The Strange Tale of Gram Parsons’ Funeral in Joshua Tree

https://en.wikipedia.org/wiki/Death_of_Gram_Parsons




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Old 12-16-2017, 11:41 AM   #17 (permalink)
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Originally Posted by Psy-Fi View Post

Garden of Memories in Metairie, Louisiana. The final resting place of what was left of Gram Parsons after friends stole and tried to burn his body in Joshua Tree National Park in 1973, rests in a grave marked by a flat stone that features a bas-relief carving of the musician and a verse from “In My Hour of Darkness.”

The Strange Tale of Gram Parsons’ Funeral in Joshua Tree

https://en.wikipedia.org/wiki/Death_of_Gram_Parsons




"Here lies Gram Parsons, a country boy,
who could play a guitar like no other.
Now his soul soars through the air,
like a flying burrito brother."
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Old 12-16-2017, 09:35 PM   #18 (permalink)
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I always thought this was kind of a cool symbol for the site where Buddy Holly died.



And here's the one honoring all three stars who died that night. Sadly, the pilot of the plane has been ignored.

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Old 12-18-2017, 08:26 AM   #19 (permalink)
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^ Yes, it's a pity that the pilot has been forgotten. Perhaps you'll be the man to change that, next time you're in Clear Lake, Iowa, Janszoon!

Spoiler for one of many sad details from wikipedia:
Quote:
The tour began in Milwaukee, Wisconsin, on January 23, 1959. The amount of travel soon became a logistical problem. The distances between venues had not been properly considered when the performances were scheduled; instead of "circling" around the Midwest to each town, the tour zig-zagged with distances between cities over 400 miles. General Artists Corporation, the organization that booked the tour, later received considerable criticism for their seemingly total disregard for the conditions they forced the touring musicians to endure:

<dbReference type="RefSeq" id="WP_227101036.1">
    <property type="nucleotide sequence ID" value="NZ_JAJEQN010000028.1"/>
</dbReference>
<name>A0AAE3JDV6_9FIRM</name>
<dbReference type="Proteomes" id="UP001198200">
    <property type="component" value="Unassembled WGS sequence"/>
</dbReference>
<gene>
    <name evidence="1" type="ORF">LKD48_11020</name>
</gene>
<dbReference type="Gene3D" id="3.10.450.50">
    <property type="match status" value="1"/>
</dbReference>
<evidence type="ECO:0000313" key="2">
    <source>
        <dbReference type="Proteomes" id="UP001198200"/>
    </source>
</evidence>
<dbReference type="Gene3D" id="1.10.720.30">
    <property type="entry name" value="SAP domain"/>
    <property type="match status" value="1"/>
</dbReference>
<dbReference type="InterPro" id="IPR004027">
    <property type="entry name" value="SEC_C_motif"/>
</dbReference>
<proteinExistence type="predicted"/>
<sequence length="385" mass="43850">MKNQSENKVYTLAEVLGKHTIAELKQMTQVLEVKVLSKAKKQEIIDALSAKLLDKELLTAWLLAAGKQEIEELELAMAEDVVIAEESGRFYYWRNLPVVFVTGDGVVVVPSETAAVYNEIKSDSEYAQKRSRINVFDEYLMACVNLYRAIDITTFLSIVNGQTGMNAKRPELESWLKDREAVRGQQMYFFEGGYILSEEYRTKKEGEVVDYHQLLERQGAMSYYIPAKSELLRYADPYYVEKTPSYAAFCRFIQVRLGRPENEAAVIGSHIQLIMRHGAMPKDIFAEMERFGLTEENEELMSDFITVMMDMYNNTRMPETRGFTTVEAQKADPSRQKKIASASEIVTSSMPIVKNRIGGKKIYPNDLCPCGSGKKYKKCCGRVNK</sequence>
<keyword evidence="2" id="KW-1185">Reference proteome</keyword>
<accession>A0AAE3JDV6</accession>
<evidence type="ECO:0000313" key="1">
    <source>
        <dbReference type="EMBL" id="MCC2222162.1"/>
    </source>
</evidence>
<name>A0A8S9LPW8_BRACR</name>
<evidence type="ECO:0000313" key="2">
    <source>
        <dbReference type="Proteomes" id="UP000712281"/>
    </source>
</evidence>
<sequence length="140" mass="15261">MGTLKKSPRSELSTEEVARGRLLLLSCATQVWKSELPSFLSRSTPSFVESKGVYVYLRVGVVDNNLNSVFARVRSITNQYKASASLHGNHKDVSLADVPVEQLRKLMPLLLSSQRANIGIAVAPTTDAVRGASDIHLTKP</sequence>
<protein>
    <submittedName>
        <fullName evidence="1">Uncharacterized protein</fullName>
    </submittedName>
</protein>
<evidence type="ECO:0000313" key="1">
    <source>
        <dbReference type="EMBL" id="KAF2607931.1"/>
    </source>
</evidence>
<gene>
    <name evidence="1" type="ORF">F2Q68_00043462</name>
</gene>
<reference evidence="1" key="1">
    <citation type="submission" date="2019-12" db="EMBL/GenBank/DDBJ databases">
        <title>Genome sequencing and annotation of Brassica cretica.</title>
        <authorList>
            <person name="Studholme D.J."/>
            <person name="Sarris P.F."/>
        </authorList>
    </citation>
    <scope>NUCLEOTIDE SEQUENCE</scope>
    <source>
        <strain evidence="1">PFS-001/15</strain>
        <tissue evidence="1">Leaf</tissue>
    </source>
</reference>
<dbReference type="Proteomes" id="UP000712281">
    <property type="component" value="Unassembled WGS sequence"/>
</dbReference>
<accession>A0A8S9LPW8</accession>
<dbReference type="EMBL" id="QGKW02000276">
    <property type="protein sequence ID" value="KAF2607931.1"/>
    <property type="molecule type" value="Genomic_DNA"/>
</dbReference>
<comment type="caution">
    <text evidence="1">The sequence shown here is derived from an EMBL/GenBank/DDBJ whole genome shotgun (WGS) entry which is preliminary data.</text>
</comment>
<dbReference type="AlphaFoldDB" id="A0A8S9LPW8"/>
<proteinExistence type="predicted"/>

“ They didn't care. It was like they threw darts at a map ... The tour from hell -- that's what they named it -- and it's not a bad name."
Buddy Holly historian Bill Griggs


In many ways the impromtu memorials of fans, like that decorated fence, are more touching than more formal monuments. Here's a case in point: to me this is not so much a monument to Hendrix, the great guitarist, as it is a monument to his family's poor taste:-



On the other hand, for years, the tree where Marc Bolan lost his life was marked with nothing more than a few ribbons and flowers. I used to see it once in a while because it was only about 45 mins walk from where I used to live. One time I was walking past, and there were 3 girls sitting around cross-legged in a circle; perhaps it was an anniversary of some kind, but to my lasting regret I was too shy to go up and speak to them. Anyway, here's the headline and the tree:-

.....

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I bet no-one can beat the strange story of Gram Parsons' funeral! I didn't realise that he was only 26 when he died...